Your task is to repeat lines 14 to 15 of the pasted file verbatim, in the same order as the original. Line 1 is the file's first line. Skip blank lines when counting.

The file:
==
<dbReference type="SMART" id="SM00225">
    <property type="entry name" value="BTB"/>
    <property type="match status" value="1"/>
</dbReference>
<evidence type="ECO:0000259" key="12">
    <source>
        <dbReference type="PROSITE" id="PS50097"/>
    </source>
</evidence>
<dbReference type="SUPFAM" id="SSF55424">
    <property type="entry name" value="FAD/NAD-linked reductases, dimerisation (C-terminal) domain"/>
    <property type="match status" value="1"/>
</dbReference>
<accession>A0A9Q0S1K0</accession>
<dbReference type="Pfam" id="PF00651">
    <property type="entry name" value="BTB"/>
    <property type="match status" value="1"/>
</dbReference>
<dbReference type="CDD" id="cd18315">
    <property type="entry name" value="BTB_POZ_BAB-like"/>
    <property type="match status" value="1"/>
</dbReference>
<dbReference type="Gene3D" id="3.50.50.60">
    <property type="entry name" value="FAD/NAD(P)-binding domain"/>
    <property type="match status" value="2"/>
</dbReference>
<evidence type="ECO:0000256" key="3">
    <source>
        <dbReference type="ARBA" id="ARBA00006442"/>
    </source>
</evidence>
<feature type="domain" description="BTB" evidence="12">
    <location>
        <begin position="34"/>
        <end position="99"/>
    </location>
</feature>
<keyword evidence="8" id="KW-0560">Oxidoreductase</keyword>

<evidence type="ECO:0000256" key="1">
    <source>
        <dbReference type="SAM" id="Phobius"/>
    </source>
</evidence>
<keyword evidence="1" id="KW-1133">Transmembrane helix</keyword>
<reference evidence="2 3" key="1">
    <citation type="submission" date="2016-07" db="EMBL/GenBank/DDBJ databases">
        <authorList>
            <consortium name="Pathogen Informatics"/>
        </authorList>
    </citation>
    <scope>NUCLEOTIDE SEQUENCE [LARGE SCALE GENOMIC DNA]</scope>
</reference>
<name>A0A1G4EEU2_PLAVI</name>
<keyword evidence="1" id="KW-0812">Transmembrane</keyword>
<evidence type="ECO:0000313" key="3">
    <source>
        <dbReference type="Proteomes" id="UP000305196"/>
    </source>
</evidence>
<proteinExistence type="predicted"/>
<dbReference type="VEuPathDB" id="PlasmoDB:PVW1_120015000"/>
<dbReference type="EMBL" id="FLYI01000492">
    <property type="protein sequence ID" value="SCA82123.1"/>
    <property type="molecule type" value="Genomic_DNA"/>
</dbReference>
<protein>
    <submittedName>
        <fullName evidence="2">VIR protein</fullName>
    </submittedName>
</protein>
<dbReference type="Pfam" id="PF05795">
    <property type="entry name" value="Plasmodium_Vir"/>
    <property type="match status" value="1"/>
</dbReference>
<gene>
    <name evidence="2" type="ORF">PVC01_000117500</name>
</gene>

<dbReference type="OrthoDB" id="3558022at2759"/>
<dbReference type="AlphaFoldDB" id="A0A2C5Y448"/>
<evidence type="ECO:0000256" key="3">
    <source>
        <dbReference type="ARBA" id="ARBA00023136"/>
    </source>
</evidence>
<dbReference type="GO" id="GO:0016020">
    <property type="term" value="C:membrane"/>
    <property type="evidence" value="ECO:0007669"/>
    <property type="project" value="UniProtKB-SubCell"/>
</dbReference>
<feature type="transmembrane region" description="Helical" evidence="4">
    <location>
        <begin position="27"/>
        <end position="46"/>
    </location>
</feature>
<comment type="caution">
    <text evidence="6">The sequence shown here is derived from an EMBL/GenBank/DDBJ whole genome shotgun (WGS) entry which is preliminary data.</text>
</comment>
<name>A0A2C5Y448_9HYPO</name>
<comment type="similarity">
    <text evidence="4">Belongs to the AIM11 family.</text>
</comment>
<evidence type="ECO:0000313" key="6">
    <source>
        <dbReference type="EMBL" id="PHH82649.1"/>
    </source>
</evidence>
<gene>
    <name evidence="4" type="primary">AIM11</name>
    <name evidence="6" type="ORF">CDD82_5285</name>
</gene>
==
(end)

<accession>A0A9Q0S1K0</accession>
<dbReference type="Pfam" id="PF00651">